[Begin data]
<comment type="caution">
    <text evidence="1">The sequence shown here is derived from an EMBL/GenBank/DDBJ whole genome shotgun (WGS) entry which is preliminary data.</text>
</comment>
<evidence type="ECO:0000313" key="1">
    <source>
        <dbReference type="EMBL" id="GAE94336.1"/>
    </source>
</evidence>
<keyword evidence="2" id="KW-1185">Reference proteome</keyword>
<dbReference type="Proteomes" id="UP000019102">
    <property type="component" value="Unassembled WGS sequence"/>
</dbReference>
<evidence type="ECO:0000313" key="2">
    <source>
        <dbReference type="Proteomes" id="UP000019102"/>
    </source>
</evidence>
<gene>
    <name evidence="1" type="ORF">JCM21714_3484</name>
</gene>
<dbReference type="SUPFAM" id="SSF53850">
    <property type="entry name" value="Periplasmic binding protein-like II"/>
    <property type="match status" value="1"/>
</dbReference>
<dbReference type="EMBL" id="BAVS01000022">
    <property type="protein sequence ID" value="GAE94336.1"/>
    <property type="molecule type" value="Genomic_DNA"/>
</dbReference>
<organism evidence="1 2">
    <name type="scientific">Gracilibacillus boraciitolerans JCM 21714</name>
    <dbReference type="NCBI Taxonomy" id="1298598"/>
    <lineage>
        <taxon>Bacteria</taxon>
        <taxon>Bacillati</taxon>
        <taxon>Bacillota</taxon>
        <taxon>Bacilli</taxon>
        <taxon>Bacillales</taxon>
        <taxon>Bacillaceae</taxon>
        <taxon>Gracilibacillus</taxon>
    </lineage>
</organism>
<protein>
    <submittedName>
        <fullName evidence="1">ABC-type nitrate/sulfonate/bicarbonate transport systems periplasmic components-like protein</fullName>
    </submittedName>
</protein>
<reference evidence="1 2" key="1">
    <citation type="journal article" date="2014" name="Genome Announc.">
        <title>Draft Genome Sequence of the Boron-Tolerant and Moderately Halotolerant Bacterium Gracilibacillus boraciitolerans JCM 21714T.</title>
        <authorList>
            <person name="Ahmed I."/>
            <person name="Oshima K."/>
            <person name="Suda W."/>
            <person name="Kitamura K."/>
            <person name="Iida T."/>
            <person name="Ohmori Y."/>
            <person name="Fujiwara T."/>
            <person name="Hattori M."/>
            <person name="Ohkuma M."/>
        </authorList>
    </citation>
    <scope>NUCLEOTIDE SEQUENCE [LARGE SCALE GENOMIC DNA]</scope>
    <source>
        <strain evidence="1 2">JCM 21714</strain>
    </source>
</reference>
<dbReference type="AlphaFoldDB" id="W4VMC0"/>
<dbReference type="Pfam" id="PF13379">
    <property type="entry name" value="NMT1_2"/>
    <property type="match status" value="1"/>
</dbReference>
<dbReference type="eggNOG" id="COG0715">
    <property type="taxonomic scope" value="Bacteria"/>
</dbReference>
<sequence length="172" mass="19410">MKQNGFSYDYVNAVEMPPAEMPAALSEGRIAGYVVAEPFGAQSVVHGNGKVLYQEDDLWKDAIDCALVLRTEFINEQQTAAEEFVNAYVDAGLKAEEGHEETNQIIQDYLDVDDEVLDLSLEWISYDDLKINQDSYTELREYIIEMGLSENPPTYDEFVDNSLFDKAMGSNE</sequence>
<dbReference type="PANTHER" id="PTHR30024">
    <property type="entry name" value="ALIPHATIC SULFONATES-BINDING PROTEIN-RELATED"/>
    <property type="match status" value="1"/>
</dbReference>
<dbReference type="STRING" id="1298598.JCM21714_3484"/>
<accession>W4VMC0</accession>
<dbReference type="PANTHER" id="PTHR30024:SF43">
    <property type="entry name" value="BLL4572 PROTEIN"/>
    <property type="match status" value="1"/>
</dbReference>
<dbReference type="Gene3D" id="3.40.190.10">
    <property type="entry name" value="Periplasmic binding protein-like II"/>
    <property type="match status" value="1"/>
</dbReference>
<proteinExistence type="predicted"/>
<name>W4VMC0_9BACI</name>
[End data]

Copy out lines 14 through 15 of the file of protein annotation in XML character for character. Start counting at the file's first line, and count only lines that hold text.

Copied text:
    <source>
        <dbReference type="Proteomes" id="UP000019102"/>